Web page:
Juana Harper, AB’74, College (Art History)
One of the things that impressed me most about Regenstein Library was its modern, cutting-edge design. It boldly stood out on a campus famous for Gothic architecture. The beautiful green velvet chairs enticed you to sit, curl up, and read much longer than intended. Each and every journey into the stacks was a wonderful adventure. While searching for a particular book, I invariably would find several others that I wanted to read. It was a privilege to have unrestricted access to such an extensive collection of materials.
Ellen Elizabeth Pearson, AB’78, College (Social Sciences)
Regenstein was important to students; it was more than a source of learning. It was a refuge and a place where we vetted ideas, socialized, and laughed. Regenstein really was the mothership. You could find almost everything you needed. That’s why we spent so much time there. I wonder if it was more than 30 hours some weeks.
The stacks were troublesome and a delight because you would go into them looking for a specific book and then you get to the row and there would be two dozen more books on similar topics. Suddenly, you find you've taken a left turn from your original goal. We had mind-boggling access to first editions in literature and important reference materials.
I mean, how wonderful was that?
The Reg was a social place in that you could go down to the A Level to sit, snack, and drink coffee. But it really provided a venue for discourse outside of the classroom. In many cases, brilliant ideas came from that. I'd have to defend myself, defend my thinking. It was invaluable. Those experiences have served me well in my career. The skill to defend my ideas, to listen to and consider new ones that came from conversations on the A Level.
Jennifer L. Magnabosco, AB’85, College (Behavioral Sciences); AM’85 (Social Sciences)
My first Reg memory is a sense memory. Every time I walked into the Reg, I would have this wonderful, sensational smell of books and papers come over me. I just loved being in the stacks and looking at the books in two main areas, psychology and history. I also spent a lot of time in the psychology assessment room as a student and an alum.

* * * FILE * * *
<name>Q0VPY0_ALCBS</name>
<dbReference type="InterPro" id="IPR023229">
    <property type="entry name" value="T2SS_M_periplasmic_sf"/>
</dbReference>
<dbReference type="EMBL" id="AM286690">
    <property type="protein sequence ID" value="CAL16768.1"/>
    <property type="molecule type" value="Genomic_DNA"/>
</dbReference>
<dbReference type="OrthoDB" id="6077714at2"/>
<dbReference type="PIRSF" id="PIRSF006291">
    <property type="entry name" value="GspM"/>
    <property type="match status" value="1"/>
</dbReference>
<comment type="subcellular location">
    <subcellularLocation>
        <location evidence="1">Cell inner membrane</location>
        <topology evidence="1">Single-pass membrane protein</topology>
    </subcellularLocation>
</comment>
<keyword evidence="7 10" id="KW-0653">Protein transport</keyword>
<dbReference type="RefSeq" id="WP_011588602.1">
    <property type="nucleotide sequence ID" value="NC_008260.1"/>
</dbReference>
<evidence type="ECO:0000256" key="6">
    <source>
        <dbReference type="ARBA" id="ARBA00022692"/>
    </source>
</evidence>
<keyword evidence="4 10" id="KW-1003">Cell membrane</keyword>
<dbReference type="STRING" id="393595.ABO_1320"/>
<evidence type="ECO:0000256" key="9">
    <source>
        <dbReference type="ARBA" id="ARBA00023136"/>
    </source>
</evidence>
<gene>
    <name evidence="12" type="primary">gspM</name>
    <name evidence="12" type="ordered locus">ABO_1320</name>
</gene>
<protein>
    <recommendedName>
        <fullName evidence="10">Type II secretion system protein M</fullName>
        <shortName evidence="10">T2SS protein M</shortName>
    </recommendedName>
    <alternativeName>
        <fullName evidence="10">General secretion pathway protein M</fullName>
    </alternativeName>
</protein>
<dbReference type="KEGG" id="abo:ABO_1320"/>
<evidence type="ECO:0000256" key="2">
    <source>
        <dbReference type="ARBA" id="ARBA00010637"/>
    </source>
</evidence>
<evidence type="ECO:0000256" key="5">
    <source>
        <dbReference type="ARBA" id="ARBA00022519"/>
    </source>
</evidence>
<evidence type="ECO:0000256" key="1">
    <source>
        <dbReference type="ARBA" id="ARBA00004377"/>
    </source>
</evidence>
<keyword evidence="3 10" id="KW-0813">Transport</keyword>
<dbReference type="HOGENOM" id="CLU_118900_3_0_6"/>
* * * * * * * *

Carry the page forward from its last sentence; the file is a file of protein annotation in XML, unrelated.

The Reg actually was a very social place. I did not spend a lot of time studying at the Reg because I would inevitably bump into people I knew who weren’t in my dorm, but people I knew across campus. I was a research assistant to a psychiatrist in the hospital who was a researcher and a clinician. So I did a lot of searching and photocopying of articles for research studies and my class papers.
For current and prospective students, I would recommend getting a little old school: go into the stacks and just browse!
Norman Yung, AB’93 College (Economics)
My most memorable time in Regenstein as a student was from my first year. It was around 1 a.m., and I was coming down the Reg elevator, ready to go back across the Midway to my dorm, and the elevator got stuck. I got my extra 15 to 20 minutes in the Library to study, and I guess that was a good thing.
But I think people do understand that the Library is beyond being just a place where you study and can find books. As a member of the Alumni Board, I have attended tours and events in the Reg since graduation, especially during reunion weekends. Many things have changed on campus, but Regenstein has remained the constant. I like to think it links generations and years of alumni.
Sheldon Levy, AB’09, College (Sociology)
You would never think that the Library of a serious research university, or rather the sub-basement of the Reg, would be one of the biggest social hubs. The Reg was very much a place where you could pick up study tricks, where you could meet people who were studying for the same things. It's where you were able to talk to the people you thought were the smartest kids in your class, and you were maybe a little afraid to approach them, but you saw they were struggling with the same thing you were. You could come together and help each other. I think that was the biggest part of it—realizing that the learning, as much as we're judged as individuals, was a team effort.